DANVILLE, VIRGINIA — The pitch came in and Percy Miller, Jr. swung. He connected and the ball zipped over second base. Two teammates scored and the runs spurred… Trailblazer
DANVILLE, VIRGINIA — The pitch came in and Percy Miller, Jr. swung. He connected and the ball zipped over second base. Two teammates scored and the runs spurred his team, the Danville Leafs, to a 5-4 win over the Durham Bulls. Miller, 20 years old and just two months out of high school, found himself standing safely on first base as cheers washed down on him from both sides of the rope separating white and black ticket buyers.
"Negro Gets 2-Run Single in Debut," the Danville Bee's headline said. It was August 10, 1951, and baseball had been integrated in the Last Capital of the Confederacy.
Percy Miller had broken the color line in Southside Virginia and in the Carolina League. He had become, as baseball historians could best discern, just the third black man in the 20th century to swing a bat or throw a pitch for a white minor league team in the South — the first two having appeared just a few months before in the border regions of Tennessee and west Texas.
On the surface, Miller's shining moment had the elements of another Jackie Robinson story, just four years after Robinson had integrated the Northern-cities-only major leagues. The story line sounded simple: A lone black man beating down a baseball color line after getting a chance to show what he could do on the field.
But Percy Miller knew better: In those days, nothing about breaking racial barriers was simple. When he ran from home plate to first base he didn't feel triumphant. He ran on his heels. He was angry.
He was angry because he was wearing a size 48 shirt and a size 46 pants. He says the team's equipment manager claimed it was the only uniform available, but Miller saw the oversized uniform as a snub designed to put him in his place. "Here I was a 31 inches in the waist," recalls Miller, now 65. "It fit me like a bathrobe."
In the end, Miller played 19 games at the tailend of the '51 season. His batting average sank below .200, and that winter the team released him.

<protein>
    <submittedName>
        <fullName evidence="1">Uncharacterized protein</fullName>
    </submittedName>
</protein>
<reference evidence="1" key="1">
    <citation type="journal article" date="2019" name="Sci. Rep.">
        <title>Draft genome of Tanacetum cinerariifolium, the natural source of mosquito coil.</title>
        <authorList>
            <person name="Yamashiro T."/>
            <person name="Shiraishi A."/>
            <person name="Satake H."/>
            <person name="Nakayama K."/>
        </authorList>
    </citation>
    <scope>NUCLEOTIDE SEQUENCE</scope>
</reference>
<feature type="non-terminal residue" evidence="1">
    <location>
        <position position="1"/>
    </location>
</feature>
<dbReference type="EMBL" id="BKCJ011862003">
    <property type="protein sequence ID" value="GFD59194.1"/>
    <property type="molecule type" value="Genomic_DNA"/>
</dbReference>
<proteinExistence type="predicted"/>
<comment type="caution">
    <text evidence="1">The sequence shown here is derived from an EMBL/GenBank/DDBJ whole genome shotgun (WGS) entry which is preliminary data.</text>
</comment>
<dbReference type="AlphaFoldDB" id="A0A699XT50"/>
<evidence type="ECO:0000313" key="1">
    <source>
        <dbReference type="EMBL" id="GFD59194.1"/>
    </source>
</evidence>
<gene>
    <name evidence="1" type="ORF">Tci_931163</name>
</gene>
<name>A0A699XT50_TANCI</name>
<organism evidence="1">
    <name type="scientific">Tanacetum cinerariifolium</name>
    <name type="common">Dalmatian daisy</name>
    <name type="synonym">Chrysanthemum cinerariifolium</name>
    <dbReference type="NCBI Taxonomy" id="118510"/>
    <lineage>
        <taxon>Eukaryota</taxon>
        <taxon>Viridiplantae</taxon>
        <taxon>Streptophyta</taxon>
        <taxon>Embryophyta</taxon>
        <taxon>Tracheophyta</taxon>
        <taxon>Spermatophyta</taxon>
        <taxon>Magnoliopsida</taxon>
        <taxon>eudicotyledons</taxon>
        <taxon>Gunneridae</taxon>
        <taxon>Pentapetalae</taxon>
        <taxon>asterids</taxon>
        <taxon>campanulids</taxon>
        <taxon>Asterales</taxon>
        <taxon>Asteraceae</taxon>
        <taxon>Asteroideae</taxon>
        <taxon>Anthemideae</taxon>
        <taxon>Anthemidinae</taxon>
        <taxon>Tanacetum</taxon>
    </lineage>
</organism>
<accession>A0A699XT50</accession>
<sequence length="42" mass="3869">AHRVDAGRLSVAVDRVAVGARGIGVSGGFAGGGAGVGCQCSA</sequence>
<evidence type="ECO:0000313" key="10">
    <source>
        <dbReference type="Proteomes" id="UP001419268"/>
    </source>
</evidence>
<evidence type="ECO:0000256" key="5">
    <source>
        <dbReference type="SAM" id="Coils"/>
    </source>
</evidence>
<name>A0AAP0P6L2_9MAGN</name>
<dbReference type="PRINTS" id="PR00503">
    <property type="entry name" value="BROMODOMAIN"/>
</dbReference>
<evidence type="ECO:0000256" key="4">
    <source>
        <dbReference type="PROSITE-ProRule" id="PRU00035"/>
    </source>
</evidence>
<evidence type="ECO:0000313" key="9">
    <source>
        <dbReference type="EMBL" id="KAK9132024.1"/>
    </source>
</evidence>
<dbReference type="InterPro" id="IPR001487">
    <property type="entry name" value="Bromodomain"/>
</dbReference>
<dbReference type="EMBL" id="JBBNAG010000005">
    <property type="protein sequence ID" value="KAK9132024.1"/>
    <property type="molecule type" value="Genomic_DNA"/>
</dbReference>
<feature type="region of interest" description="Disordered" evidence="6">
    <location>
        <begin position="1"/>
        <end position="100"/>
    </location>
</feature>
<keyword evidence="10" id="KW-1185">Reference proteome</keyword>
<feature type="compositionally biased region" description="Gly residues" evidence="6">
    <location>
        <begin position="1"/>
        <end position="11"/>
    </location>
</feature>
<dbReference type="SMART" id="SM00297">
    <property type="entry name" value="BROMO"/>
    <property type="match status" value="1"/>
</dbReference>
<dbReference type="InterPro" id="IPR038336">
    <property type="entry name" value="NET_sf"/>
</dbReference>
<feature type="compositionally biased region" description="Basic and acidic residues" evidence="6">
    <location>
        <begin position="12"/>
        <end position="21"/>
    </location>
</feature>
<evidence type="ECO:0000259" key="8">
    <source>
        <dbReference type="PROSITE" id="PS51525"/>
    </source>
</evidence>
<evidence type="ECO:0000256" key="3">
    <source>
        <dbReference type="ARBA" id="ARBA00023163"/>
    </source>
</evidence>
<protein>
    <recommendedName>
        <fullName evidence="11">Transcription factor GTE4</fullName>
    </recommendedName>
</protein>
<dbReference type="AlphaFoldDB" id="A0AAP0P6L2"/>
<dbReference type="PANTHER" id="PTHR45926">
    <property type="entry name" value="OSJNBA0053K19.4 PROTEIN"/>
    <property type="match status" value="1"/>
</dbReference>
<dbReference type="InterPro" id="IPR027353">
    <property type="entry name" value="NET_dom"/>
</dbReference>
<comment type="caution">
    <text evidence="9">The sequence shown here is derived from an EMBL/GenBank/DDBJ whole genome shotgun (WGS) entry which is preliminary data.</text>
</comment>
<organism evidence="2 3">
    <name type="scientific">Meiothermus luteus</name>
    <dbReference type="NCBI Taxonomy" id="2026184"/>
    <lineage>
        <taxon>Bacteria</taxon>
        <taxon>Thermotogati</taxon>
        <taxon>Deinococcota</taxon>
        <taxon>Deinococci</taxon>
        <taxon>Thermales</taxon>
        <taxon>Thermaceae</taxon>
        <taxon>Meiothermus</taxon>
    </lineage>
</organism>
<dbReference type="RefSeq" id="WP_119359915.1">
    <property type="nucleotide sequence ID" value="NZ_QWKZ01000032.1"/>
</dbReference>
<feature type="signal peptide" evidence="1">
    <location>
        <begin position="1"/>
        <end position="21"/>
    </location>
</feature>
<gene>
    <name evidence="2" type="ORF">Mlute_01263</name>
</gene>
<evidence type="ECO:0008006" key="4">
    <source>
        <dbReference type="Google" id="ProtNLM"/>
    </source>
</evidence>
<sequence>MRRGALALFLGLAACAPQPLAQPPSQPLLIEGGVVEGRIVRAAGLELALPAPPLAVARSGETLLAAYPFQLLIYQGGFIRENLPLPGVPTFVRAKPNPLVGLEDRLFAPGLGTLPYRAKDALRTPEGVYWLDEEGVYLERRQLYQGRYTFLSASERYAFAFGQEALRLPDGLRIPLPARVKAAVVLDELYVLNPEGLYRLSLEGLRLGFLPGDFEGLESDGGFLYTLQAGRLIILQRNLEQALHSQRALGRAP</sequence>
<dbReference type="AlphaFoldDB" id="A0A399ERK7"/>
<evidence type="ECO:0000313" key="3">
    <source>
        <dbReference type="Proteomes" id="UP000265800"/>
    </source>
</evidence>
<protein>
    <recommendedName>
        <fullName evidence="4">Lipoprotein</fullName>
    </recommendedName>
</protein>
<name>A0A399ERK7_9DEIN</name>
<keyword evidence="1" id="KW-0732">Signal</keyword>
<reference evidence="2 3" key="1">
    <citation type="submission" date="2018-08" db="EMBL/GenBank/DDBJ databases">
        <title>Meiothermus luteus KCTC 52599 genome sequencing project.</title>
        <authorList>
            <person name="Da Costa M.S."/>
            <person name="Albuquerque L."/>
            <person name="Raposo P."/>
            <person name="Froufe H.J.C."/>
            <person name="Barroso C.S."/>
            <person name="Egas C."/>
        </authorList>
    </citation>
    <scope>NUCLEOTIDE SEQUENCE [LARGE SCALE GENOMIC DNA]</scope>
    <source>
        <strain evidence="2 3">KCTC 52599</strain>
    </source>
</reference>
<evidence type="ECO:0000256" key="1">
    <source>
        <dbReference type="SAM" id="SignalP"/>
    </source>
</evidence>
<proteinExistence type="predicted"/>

The Carolina League's first try at integration had ended.
The battle to wipe away the color barriers in sports — as in the rest of society — didn't play itself out in one dramatic episode. It was a wrenching fight that went on in fits and starts for many years on many fronts, in small towns and big ones, all across America.
Miller, a quiet-spoken man, says he harbors no ill feelings about his painful experiences in the Carolina League, or about his abrupt release. He knew he didn't play as well as he could have. He just figured he'd catch on with another team eventually.
But James Slade, his former high school coach, will say what Miller won't. Slade, 80, is an unofficial but passionate historian of black sports in Danville. He says Miller didn't get much of a chance; the time was too short, the pressure too much, for a young man just entering baseball's major-league farm system.
Miller never considered himself another Jackie Robinson. He was just a ballplayer. "I didn't think I was a trailblazer. I figured Jackie had done the job. And everybody who followed along after had him to thank."
Legacy James "Wimp" Slade was a child of the Great Depression. "Let me tell you the story," he begins. He was 12 when his family moved home to Danville from Washington, D.C. The year was 1928.
It took him eight years to finish high school. He'd go to school in the fall, stay through basketball season, then drop out. He'd sell newspapers, shine shoes, do odd jobs. His family needed money. His mother never knew he wasn't going to school. He'd leave the bit of money he earned in a place where his mom would find it, or go buy something the family needed.
One day, Harry Jefferson, the coach